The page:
IBM’s US$743 million purchase of Sweden-based life cycle management software maker Telelogic, has put the spotlight on the often overlooked requirement management industry.
“IBM is realizing that to solve quality problems in IT, to ensure you can leverage outsourcing to the maximize efficiency, and to ensure that end-to-end systems function when you’re using SOA, the most important link in the chain is the requirements area,” Matt Morgan, chief marketing officer of Toronto-based Blueprint Systems, said. “Telelogic, from a market share perspective, is the de facto leader in requirements management, so IBM’s move to acquire Telelogic makes them a very large player in the requirement management space.”
Blueprint Systems, which has working partnerships with both IBM and Telelogic, is a requirement definition software vendor. Its clients include CIBC, Fidelity, TD Bank, Bank of Montreal, and AT&T.
Requirements definition is the initial stage of software life-cycle management and focuses on giving businesses the ability to create application definitions.
Telelogic’s business is software requirements or life cycle management, which involves getting a baseline request and managing it to completion to ensure IT builds the right solution.
As part of the deal, Big Blue announced it would incorporate Telelogic into its IBM Rational Software division. Industry observers have said that potential overlap among the two companies could occur.
Warren Shiau, senior IT analyst at the Strategic Counsel, echoed these industry concerns, but felt the deal will still work to IBM’s advantage.
“If you look at the Rational Software division and Telelogic piece-by-piece, you could say there is some overlap, but really the market positions are different enough that I don’t think it will cause any problems,” Shiau said.
Blueprint’s CMO said the deal represents a breakthrough for its company, as well as the requirement definition and management industry.
“This is a huge validation of the market and it’s acceptance of requirements as a major thing and not just an afterthought,” Morgan said. “This is something that can’t just be built into existing products, but rather, something that should standalone and be done right. It’s an unbelievable validation of our business model and it’s put the spotlight on companies like us, who are ahead of the requirement management wave.”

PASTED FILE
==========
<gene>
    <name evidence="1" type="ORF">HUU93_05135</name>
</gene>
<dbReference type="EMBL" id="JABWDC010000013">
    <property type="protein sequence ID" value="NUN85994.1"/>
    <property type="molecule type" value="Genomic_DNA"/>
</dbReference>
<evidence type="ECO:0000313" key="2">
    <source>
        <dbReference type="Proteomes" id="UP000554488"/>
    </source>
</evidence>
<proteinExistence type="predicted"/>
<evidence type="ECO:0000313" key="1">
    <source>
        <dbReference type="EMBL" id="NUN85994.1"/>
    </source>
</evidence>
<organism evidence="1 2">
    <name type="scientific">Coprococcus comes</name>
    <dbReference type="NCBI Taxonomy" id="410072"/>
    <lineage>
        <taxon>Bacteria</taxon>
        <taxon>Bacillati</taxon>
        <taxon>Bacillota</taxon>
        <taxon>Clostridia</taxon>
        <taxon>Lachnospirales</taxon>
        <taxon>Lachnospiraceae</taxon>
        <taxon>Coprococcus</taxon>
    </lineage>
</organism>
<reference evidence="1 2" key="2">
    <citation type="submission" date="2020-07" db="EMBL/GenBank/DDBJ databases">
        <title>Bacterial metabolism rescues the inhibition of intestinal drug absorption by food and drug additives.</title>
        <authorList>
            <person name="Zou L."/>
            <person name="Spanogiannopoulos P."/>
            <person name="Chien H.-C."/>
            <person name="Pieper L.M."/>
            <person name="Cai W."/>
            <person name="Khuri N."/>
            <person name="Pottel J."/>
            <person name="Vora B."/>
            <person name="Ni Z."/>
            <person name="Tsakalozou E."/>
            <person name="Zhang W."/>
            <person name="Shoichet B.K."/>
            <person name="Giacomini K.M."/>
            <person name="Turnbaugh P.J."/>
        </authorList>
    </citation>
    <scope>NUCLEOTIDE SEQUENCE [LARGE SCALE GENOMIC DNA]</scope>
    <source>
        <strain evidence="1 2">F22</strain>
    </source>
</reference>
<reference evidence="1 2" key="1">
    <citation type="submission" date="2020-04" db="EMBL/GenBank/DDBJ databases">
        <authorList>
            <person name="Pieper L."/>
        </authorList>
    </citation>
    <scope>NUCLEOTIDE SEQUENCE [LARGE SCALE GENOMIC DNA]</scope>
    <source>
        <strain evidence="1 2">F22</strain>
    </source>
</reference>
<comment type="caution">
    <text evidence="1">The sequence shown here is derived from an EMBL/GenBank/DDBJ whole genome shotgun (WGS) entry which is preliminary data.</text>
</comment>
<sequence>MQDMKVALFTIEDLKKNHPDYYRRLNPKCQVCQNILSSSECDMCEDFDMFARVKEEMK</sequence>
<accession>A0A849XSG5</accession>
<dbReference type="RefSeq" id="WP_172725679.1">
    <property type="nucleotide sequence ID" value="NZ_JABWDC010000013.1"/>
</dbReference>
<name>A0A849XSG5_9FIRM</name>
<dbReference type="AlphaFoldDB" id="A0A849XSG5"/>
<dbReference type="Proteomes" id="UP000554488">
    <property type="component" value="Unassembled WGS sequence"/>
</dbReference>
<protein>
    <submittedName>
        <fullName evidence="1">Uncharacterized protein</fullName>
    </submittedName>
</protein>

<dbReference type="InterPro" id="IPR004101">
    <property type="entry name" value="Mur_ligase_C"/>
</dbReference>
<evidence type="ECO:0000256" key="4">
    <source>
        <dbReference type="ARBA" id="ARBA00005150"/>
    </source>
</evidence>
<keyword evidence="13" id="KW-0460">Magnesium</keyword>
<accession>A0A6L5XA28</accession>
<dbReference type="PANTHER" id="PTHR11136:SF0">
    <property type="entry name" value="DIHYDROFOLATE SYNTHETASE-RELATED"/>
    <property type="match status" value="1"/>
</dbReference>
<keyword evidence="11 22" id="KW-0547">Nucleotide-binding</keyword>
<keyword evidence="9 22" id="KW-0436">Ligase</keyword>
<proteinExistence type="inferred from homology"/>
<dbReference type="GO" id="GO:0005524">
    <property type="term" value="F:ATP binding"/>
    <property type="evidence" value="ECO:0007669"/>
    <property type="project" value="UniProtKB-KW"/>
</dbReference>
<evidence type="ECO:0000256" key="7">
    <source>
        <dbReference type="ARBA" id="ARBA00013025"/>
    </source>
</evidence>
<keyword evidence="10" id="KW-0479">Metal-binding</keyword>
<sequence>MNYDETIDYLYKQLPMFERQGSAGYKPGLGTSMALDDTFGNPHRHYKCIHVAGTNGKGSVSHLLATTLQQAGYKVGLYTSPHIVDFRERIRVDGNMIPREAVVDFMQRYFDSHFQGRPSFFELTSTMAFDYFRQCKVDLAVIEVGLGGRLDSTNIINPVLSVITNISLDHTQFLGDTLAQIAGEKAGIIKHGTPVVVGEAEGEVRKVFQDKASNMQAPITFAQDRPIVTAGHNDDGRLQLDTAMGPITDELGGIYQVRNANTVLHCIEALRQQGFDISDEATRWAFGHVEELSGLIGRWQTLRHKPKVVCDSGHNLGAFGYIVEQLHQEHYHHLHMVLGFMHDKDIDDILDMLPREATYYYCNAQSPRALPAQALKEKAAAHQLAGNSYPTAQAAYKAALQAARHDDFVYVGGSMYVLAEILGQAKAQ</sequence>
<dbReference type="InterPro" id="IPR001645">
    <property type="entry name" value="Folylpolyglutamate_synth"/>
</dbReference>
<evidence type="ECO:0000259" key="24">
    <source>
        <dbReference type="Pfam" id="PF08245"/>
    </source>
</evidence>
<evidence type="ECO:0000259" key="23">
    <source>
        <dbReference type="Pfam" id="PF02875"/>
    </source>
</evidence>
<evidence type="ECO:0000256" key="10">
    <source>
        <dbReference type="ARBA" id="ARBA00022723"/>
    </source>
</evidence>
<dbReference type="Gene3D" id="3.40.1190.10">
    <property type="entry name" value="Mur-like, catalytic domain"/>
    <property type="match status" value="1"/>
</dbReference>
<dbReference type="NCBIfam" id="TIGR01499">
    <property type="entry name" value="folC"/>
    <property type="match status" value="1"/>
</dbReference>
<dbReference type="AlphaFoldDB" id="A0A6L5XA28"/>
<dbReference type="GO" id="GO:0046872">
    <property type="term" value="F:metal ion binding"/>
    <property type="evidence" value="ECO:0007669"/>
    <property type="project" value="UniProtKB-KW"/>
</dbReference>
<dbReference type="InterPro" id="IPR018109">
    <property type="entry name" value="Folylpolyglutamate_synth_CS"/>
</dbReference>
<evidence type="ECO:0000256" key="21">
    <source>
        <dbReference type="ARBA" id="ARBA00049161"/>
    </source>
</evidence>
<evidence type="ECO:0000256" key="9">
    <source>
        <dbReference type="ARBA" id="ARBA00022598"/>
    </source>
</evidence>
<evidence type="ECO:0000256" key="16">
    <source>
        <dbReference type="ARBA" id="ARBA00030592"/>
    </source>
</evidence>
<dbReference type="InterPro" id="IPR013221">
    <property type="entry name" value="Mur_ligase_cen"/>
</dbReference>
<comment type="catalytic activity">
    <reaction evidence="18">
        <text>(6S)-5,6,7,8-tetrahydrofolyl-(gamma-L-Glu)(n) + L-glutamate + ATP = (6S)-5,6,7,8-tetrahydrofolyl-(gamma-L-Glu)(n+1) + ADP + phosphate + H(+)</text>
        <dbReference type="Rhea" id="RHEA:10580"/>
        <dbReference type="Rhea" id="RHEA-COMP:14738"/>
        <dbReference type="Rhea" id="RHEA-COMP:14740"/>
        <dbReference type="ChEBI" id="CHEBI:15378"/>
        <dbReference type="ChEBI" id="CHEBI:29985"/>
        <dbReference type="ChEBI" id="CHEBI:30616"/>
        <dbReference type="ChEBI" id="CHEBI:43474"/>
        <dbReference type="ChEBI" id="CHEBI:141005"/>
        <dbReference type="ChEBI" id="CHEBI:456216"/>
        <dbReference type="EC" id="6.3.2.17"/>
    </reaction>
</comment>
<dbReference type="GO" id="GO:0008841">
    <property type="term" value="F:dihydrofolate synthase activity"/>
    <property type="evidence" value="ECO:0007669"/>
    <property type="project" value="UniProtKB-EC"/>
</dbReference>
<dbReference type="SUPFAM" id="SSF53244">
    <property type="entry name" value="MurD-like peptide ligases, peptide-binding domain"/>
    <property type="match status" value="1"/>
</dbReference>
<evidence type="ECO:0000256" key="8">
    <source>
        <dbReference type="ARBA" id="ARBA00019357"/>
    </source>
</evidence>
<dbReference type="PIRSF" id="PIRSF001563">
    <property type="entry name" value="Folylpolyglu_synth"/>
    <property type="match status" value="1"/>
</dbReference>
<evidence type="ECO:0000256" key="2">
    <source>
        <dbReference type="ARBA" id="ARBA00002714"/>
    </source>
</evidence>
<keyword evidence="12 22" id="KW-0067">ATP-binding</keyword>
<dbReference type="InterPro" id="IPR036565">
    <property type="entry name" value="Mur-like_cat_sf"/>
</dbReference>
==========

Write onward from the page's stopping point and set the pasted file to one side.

Shiau agreed, saying that attention will be on the industry for the foreseeable future.
“Application lifecycle management is becoming more important to the industry, because that’s where you tend to drive efficiencies in your development process by having better management over your development process,” Shiau said.
Blueprint sees the partnership benefiting corporate culture at IBM, allowing the firm to get a better focus on software life cycle management.
“Telelogic was a standalone requirements vendor, so from our perspective, this was a company where everyone in the organization, from the CEO to the lead of R&D, woke up in the morning thinking about requirements,” Morgan said. “At the end of the day, their going to bring that culture over to IBM and it’s going to be a more interesting mix of people.”
In the weeks leading up to the merger, a number of software vendors and application life cycle providers were speculated to be in the talks, including HP, Compuware, Borland, and Serena.
Shiau said that IBM’s strong partnership universe helped ensure the deal was a success.
“Telelogic, when it goes under IBM’s umbrella, will have its product line pushed out to IBM partners,” Shiau said. “That will be one of the aspects that the Telelogic people themselves are looking at. So, in it terms of other people being interested in them, you have to also look at how it fits in to who the acquiring company is working with.”
In wake of the merger, Morgan said he sees IBM’s competition increasing their efforts and spending in the requirements market.
“If you look at the major players in the market, companies like HP are starting to make major requirement management announcements,” Morgan said. “Also, we’re seeing many of our partners’ bulk up in this area. So we’re building next-generation integrations to ensure that, as these super-vendors build, we are ready to provide that linkage to the business.”